Where do cognitive scientists get subjects for their studies?
There is a certain amount of variation, but the workhorse of cognitive science is the Psych 100 student. At many universities, introductory psychology students are required to participate in studies (though I believe there is often an option for people who strongly object).
This is billed as an educational experience, and more or less effort is put into making it educational (I’ve been very impressed with both Harvard and MIT on this point), but it is also part of the machinery that makes the science possible.
The other option typically is to pay participants. Currently, the going rate at Harvard is $10/hour. This is supposed to be compensation for time, travel, etc., but certainly lots of undergraduates who are not currently enrolled in a psych class use it to generate pocket cash.<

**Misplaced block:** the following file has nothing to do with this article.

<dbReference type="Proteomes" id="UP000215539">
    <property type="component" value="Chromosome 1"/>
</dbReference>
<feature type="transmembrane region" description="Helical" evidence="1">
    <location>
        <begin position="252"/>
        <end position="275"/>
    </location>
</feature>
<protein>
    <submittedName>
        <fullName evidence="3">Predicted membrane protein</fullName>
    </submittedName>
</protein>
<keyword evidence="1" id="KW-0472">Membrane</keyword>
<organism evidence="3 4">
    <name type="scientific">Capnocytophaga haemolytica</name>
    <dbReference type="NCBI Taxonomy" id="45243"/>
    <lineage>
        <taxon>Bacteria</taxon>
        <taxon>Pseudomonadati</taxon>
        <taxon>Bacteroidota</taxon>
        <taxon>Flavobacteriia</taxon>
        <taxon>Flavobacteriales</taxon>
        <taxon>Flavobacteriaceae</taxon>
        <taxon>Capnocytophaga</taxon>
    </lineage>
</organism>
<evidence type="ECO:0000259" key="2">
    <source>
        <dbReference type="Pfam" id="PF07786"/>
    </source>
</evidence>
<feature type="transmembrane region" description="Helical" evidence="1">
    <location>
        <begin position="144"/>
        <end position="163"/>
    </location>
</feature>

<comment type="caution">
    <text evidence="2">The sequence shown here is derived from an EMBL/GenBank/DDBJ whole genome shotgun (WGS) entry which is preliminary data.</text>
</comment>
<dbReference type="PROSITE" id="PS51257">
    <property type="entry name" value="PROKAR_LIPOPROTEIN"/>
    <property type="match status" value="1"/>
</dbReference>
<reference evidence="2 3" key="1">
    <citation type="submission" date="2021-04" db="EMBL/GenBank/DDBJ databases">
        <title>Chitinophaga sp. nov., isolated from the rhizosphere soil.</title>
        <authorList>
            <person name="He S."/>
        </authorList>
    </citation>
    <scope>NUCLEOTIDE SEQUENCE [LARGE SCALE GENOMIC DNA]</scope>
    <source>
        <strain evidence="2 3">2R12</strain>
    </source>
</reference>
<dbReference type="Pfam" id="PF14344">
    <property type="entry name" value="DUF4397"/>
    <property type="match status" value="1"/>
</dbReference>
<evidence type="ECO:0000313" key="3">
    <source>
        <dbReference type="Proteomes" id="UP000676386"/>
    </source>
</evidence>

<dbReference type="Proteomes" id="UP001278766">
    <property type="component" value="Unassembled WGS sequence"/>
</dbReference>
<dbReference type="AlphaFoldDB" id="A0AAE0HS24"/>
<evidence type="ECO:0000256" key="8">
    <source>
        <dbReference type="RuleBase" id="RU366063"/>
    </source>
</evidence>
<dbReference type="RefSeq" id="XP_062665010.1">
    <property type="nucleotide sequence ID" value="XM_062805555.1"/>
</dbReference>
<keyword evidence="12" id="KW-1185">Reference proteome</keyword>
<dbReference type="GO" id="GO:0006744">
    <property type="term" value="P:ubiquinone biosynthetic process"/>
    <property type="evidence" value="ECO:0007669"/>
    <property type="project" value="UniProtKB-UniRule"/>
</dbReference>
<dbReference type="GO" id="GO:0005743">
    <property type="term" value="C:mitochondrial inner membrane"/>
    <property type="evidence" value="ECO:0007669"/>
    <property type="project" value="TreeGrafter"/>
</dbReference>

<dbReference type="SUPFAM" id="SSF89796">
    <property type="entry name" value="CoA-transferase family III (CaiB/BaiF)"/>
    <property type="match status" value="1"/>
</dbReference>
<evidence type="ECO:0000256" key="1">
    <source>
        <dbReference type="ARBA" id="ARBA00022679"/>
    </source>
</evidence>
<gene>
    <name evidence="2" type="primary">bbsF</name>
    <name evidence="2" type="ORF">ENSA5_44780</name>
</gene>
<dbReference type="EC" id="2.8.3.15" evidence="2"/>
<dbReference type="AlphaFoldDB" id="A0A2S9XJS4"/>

One potential drawback of this system is that the motivations of the participants and of the researchers are not always aligned. The researcher typically wants to get good data; the participant may just want their $10 or course credit.
The truth is the vast majority of participants give the experiment a good faith effort, but there are always some (I’d say about 5-10%, in my experience) who just answer randomly and quickly in order to get out as soon as possible.<
There are ways to help realign the participants' and researchers' interests. One is to the program the experiment such that if you get all the answers right, you finish sooner than if you guess randomly. That makes guessing a bit less tempting a strategy. (An easy way of doing this in a computerized experiment is to have the computer respond with a long error message every time a question is answered incorrectly, with the effect that participants who make many errors take longer to finish.)